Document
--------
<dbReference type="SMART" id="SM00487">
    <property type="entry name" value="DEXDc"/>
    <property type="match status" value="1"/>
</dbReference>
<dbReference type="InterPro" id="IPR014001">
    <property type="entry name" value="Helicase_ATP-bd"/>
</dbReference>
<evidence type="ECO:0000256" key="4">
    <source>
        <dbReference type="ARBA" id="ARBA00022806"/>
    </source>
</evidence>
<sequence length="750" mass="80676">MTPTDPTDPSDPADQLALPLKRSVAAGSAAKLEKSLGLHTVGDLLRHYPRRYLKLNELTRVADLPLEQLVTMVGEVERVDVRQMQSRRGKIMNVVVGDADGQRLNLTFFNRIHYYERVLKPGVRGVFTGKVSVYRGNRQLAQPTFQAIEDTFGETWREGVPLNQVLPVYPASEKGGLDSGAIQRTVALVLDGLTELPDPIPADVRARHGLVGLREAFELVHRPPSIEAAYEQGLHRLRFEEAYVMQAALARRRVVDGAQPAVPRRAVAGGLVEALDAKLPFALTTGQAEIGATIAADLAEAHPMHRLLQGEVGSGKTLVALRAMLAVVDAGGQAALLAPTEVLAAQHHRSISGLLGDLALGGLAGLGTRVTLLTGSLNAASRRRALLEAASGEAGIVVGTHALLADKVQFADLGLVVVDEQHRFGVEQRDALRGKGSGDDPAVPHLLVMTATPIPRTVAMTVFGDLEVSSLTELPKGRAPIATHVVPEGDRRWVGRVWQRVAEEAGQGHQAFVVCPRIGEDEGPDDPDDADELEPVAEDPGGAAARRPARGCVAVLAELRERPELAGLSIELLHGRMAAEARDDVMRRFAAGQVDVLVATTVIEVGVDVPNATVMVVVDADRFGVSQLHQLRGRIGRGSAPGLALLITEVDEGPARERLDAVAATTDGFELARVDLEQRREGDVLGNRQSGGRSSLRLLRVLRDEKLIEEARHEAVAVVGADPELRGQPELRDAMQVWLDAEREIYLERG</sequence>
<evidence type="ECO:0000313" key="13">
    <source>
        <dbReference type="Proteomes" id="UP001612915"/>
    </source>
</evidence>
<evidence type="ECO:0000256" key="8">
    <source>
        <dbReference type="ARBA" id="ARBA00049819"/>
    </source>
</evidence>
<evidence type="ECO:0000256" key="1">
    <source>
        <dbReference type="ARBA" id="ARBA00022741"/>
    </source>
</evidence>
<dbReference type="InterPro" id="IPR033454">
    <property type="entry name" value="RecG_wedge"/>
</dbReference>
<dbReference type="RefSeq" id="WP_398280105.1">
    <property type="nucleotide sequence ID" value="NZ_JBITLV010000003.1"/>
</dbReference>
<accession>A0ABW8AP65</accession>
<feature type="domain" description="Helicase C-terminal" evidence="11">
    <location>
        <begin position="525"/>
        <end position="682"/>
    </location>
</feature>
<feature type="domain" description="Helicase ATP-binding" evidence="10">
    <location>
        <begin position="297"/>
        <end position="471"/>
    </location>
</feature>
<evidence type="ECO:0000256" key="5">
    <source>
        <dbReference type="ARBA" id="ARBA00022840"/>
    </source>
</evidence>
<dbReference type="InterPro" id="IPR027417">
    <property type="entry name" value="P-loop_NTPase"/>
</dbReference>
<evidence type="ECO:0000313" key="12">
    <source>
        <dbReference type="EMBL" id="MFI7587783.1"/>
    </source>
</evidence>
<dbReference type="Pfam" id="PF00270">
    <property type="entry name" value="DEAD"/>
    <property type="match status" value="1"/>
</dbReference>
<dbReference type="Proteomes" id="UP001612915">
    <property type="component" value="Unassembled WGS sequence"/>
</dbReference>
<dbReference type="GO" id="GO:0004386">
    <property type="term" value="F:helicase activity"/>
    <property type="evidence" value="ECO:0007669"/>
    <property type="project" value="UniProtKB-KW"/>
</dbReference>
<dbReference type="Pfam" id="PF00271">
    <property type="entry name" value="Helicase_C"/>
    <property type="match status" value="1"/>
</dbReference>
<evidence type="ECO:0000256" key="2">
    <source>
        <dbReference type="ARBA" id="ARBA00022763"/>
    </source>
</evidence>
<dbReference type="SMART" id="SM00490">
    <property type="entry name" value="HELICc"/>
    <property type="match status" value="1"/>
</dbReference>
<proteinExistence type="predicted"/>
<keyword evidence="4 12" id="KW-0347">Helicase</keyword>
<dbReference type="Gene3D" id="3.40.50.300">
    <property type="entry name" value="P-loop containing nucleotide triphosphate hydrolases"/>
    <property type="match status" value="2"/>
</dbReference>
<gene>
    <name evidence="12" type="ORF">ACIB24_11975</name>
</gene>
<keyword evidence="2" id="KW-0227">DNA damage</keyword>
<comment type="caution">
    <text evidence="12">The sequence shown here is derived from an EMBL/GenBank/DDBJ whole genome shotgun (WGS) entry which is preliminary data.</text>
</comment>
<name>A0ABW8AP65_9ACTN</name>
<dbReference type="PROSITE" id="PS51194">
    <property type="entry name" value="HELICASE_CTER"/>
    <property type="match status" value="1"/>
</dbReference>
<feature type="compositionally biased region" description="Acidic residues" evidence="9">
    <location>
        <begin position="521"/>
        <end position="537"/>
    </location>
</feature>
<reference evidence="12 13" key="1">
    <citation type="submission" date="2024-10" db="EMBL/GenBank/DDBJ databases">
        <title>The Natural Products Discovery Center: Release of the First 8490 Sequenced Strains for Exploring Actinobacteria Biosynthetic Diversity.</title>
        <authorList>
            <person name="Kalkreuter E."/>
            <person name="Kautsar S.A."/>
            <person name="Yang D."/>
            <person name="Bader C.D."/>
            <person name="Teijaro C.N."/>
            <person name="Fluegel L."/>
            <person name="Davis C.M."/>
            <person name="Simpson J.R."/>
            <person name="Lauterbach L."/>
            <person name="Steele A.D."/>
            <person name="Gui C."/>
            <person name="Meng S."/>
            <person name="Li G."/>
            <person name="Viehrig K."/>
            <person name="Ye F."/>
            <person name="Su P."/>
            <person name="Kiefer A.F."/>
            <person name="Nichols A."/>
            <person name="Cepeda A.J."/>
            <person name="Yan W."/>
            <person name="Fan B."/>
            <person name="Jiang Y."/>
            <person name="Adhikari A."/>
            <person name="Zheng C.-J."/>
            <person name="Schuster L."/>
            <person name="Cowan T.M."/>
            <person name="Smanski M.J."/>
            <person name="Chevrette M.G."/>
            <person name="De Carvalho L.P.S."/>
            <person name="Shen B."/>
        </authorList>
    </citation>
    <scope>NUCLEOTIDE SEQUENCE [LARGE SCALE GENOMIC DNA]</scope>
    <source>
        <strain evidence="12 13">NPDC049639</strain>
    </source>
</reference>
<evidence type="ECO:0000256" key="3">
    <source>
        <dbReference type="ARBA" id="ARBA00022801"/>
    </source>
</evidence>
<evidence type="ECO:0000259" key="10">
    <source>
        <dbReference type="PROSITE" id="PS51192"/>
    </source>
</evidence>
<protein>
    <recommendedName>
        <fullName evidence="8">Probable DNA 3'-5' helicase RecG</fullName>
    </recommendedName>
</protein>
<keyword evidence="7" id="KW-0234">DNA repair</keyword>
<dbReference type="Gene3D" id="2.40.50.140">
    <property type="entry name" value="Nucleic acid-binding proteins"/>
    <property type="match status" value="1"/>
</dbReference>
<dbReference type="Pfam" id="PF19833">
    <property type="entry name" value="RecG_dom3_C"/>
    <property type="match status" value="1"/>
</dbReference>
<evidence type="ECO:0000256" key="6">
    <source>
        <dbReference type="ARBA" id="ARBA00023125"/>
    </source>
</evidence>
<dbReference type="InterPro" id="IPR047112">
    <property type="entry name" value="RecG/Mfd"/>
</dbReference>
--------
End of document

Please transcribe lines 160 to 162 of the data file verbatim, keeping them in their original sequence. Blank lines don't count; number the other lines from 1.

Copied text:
</evidence>
<protein>
    <recommendedName>